Ideally, our worlds rise and fall on a natural cycle: too much status quo stirs cravings for change, too much change stirs cravings for status quo. When you’re hungry, you grab dinner. When you’re full, you stop eating. As long as we’re aware we’re on that cycle, we can appreciate each phase as it comes, and not freak out when one crashes into the next, or be too eager to rush the process or cling to one half of it to the neglect of the other (to gorge ourselves, or to starve).
That’s the risk when the romantic, passionate life is held up as the ideal, as if that kind of life can exist independently from everything else, as if it doesn’t grow out of and recede back into the mundane life, and vice versa. We’re told from a young age to chase our dreams, to follow our hearts, to live with passion. To jump off the cliff and build our wings as we fall. Few crowd-pleaser films end with the main character making the unexciting choice. The mundane life is presented as kind of an enemy of true living. Living a mundane life is what your parents do. It’s what your stodgy teachers do. It’s not what rock stars do.
So we reach for the stars, and maybe we achieve our dreams, make loads of money and before long we’re living a secure, safe life—precisely the thing we were running away from. The passion starts to fade and boredom sets in. If we don’t have a tolerance for it, or if we haven’t practiced being bored, if we haven’t teased out and savored the nuanced and delicate pleasures of the uneventful life, we may find ourselves hurting from a sense that we’re not truly living, that we’ve somehow given up. We may quietly endure this ache, or we may refuse to suffer it at all and sabotage the uneventful life as soon as we’ve established it: with an affair, with buying a new home we can’t afford, with an addiction, with how we vote, with whatever it may be. We throw ourselves off the cliff before we even had a chance to appreciate the view.
In these moments, it’s important to remember that we all suffer each others’ choices. I realized a few years back that the knee-jerk actions I take to quell boredom can hurt those around me as much (or more) as they hurt me. My anger. My fear. My lack of patience. My drinking. My looking down at my phone in the middle of a conversation. My short attention span. My self-sabotage. We may think it’s our God-given right to jump off the cliff whenever we damn well please, but the people we drag with us, our families, our friends, our neighbors, and those more vulnerable than we are, often don’t have a say. A willingness to be bored, to practice being bored, to accept it, to not react to it in any kind of impulsive way, that’s a gift to others as much as it is to ourselves.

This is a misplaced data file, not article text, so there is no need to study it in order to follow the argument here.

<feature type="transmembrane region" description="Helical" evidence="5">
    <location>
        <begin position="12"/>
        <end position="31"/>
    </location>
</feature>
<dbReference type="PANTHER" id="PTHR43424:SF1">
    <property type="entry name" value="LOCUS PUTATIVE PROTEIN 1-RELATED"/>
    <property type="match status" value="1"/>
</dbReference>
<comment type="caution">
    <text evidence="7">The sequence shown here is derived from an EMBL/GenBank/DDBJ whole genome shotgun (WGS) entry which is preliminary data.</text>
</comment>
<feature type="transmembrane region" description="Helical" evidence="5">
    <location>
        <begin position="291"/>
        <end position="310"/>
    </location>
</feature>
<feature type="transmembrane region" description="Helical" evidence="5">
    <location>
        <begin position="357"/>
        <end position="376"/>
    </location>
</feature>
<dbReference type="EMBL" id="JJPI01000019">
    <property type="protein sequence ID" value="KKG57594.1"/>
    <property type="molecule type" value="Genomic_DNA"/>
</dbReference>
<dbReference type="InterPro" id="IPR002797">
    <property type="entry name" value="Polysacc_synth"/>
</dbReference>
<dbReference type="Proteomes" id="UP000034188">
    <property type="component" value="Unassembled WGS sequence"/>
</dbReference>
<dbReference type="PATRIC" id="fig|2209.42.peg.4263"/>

So where does this leave us?
On the one hand, if people were totally fine with the status quo, if they too easily settled into comfortable, safe lives without fuss or resistance, there would be no civilization. To be here, where I’m typing this now, meant that at some point my ancestors had to make the bold and terrifying leap of faith, uprooting themselves, leaving their homes in established coastal cities to pioneer out into the unknown northern wilderness.
But, on the other hand, at some point those pioneers had to stop and say, “That’s far enough.” They had to settle or there would be no, well, settlements, no new cities, no new homes, no new communities, cultures or ideas.
Ultimately, the status quo must be both resisted and accepted for progress to be made. I guess this is what Buddhists are talking about when they mention “the middle way.”
If there’s an imbalance, I don’t know exactly what to do about it other than try to find that balance in my own life, to be OK with dullness, to not react to it impulsively, to discover the beauty and richness in the uneventful moments, but then, at the same time, make choices that scare me, to sometimes make mistakes, get out of my comfort zone and shake things up—in other words, to live a stable, somewhat boring life spiced occasionally with the consequences of adventure.
4 thoughts on “Jumping Off the Cliff: The Dangers of Dullness Intolerance”
Amazing post and way with your words. Beautifully put. Thank you for this. Keep up the great work 🙂
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Thank you so much!
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Perhaps this might be somewhat relevant. A short vid:
“We’re thinking about happiness all wrong
Polish philosopher Zygmunt Bauman explains the problem.”
Now I’m all creeped out thinking about people voting for Trump like choosing a dangerous lover! Thanks Ben! (Seriously, this was great and thought provoking, way beyond the political).